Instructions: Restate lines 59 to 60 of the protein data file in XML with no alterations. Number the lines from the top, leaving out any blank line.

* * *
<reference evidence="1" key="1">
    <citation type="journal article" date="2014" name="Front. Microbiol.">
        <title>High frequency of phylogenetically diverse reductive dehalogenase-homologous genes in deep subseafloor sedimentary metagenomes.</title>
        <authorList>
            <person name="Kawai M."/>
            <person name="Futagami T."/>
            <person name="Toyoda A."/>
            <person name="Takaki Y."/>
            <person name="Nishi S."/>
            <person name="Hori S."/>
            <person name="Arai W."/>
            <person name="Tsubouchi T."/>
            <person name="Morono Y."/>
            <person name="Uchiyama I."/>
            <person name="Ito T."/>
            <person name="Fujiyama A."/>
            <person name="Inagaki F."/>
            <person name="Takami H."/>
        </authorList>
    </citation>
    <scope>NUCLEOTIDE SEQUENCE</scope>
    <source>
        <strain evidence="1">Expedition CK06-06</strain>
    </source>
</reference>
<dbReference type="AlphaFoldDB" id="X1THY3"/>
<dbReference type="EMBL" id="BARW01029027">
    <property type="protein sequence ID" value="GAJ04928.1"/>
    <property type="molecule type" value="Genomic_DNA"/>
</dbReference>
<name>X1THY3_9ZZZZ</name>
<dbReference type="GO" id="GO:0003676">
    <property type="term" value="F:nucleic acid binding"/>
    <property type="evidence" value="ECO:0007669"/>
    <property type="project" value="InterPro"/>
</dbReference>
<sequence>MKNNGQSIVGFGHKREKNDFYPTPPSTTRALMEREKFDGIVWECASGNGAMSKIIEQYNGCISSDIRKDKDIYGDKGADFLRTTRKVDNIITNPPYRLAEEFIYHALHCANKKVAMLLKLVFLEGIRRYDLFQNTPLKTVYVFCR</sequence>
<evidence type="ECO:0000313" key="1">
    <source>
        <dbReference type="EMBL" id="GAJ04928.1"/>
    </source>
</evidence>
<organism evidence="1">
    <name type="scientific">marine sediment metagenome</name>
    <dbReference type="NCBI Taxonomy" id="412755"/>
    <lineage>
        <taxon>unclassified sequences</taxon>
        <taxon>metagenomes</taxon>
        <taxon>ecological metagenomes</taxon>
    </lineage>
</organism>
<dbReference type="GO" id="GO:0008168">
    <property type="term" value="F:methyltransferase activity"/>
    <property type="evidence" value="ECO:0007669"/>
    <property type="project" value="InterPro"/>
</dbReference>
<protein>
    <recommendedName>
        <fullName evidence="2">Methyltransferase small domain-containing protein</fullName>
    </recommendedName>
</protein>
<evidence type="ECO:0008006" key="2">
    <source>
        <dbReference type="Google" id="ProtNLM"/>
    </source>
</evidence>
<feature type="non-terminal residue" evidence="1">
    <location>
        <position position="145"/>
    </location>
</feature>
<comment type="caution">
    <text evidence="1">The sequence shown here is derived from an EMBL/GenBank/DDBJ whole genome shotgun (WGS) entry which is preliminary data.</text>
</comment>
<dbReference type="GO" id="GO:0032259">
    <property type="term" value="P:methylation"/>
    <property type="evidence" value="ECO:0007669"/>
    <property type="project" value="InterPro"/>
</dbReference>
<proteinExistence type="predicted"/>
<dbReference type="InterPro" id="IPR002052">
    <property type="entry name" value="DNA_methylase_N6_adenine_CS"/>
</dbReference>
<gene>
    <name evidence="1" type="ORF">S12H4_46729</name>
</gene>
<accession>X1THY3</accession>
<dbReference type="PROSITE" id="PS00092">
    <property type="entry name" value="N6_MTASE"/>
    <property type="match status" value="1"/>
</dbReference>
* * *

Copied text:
        <fullName evidence="2">Methyltransferase small domain-containing protein</fullName>
    </recommendedName>